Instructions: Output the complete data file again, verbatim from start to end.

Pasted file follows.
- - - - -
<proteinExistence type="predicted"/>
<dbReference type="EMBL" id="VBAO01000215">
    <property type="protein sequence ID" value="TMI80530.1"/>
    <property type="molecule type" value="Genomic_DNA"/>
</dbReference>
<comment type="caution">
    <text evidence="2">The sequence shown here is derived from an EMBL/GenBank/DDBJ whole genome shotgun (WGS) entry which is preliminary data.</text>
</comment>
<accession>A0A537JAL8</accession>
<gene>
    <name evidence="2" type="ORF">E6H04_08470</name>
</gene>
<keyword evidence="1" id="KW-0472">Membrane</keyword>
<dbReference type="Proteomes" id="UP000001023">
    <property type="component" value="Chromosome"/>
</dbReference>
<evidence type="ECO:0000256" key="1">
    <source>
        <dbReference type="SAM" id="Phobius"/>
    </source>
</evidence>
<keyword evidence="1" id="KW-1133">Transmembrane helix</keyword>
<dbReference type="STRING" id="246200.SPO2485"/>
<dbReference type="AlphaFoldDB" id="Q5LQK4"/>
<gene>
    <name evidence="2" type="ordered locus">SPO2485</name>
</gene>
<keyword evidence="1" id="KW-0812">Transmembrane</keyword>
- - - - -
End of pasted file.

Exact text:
<proteinExistence type="predicted"/>
<dbReference type="EMBL" id="VBAO01000215">
    <property type="protein sequence ID" value="TMI80530.1"/>
    <property type="molecule type" value="Genomic_DNA"/>
</dbReference>
<comment type="caution">
    <text evidence="2">The sequence shown here is derived from an EMBL/GenBank/DDBJ whole genome shotgun (WGS) entry which is preliminary data.</text>
</comment>
<accession>A0A537JAL8</accession>
<gene>
    <name evidence="2" type="ORF">E6H04_08470</name>
</gene>
<keyword evidence="1" id="KW-0472">Membrane</keyword>
<dbReference type="Proteomes" id="UP000001023">
    <property type="component" value="Chromosome"/>
</dbReference>
<evidence type="ECO:0000256" key="1">
    <source>
        <dbReference type="SAM" id="Phobius"/>
    </source>
</evidence>
<keyword evidence="1" id="KW-1133">Transmembrane helix</keyword>
<dbReference type="STRING" id="246200.SPO2485"/>
<dbReference type="AlphaFoldDB" id="Q5LQK4"/>
<gene>
    <name evidence="2" type="ordered locus">SPO2485</name>
</gene>
<keyword evidence="1" id="KW-0812">Transmembrane</keyword>